Startup founders report that entrepreneurship harms their mental health

by The Insights

Starting a business, whether it’s a social enterprise or a regular business, is a very stressful endeavor and not for everyone. But is it harming the sanity of the founders? The answer, according to a new report, is yes. In fact, many startup founders say the process of starting a business has been detrimental to their well-being.

But the problem is especially prevalent in the current, stressful environment of funding cuts and a slowing startup world.

Still, most founders say they would do it again.

It depends The incalculable toll: the impact of stress on the well-being of startup founders and CEOs, a recently published report. Researchers surveyed over 400 start-up founders to assess how entrepreneurship has affected their mental health. The report was created by Startup Snapshot in partnership with Intel Ignite, Econa, Arnon-Tadmor Levy, and The Zell Entrepreneurshi Program.

“The entrepreneurial journey is very stressful, with a lot of uncertainty,” says Yael Benjamin, founder and CEO of Startup Snapshot, which researches the startup ecosystem. “But in today’s market, the uncertainty is really high. We see a huge effect on the mental health of founders.

Reluctance to ask for help

According to the report, 72% of founders say entrepreneurship has impacted their mental health, and 37% suffer from anxiety. At the same time, most entrepreneurs seem to smile and bear it, with few doing anything to fix the problem. Only 23% have sought help or consulted a psychologist to discuss the issues they are facing. Eight-one percent say they do not openly share their stresses, fears and challenges. (Some founders turn to their partner or significant other, with 47% frequently sharing their stresses and challenges with their partner and 41% sharing occasionally.)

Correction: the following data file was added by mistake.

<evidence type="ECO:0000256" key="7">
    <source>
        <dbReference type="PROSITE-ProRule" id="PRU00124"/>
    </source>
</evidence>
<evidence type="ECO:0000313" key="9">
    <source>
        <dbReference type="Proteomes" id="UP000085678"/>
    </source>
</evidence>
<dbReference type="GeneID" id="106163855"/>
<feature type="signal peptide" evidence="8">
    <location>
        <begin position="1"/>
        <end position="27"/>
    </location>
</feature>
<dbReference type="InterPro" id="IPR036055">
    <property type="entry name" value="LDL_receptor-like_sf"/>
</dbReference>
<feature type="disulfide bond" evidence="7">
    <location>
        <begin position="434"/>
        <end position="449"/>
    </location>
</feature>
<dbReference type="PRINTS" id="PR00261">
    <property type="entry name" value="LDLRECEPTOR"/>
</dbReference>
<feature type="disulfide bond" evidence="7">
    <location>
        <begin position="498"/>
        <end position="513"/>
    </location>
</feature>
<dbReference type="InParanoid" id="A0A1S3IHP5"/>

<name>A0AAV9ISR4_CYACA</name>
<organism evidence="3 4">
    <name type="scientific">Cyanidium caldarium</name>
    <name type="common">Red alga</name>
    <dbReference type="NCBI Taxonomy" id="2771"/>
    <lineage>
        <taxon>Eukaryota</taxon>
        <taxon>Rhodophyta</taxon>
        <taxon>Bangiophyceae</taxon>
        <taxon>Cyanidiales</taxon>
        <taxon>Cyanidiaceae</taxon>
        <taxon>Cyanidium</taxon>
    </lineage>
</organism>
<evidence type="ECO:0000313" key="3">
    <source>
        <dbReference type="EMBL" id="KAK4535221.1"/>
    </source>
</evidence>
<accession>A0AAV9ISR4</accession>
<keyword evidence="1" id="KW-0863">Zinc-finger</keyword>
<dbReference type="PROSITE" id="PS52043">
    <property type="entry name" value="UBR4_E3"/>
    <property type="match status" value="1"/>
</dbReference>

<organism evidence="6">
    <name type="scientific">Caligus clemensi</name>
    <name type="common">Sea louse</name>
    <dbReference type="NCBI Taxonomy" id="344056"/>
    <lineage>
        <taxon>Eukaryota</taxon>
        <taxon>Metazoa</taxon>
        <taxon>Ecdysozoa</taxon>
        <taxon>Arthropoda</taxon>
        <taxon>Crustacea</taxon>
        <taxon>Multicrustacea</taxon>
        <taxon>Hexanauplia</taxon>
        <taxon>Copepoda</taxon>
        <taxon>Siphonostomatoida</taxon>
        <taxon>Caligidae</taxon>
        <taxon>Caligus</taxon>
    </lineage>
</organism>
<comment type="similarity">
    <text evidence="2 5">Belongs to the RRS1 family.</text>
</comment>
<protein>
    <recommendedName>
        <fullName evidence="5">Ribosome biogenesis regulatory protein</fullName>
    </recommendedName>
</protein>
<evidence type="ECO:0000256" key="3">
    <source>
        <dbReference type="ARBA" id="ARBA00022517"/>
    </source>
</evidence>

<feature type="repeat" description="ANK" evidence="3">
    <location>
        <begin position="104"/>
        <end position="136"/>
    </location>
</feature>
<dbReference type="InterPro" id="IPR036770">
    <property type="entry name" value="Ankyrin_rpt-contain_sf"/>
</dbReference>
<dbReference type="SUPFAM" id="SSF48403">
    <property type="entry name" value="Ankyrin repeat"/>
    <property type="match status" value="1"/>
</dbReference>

This reluctance to seek help is likely partly a result of the perception, particularly among men, that there is still a stigma around such measures. According to the results, 55% of men believe that there is a stigma against only 29% of women. This sentiment is also much higher among younger founders, with 59% of those under 35 reporting stigma, compared to 47% of founders over 35.

Founders also worry that sharing their vulnerability will damage their reputation or their chances of success.

“We’ve had many conversations with VCs and startups about what they’re going through. We understand this is a big problem, but we don’t talk about it openly. Benjamin said. “The purpose of the research is to start a conversation that normalizes, and in fact encourages, acceptance of the many entrepreneurial challenges and stressors.”

Investor ranking last

As you’d expect, when it comes to who they turn to for help, investors are ranked last. Fearing that transparency will affect their chances of getting additional funding, 90% of founders say they don’t discuss their stress with their investors.

While such reluctance is understandable, however, it also cuts off founders from a potentially useful source of advice, according to Benjamin, “investors have been there before,” she says. “They could be a great support network.”

Despite the toll on their mental health, most entrepreneurs seem to find the sacrifice worth it. A whopping 93% of them say they would do it again.

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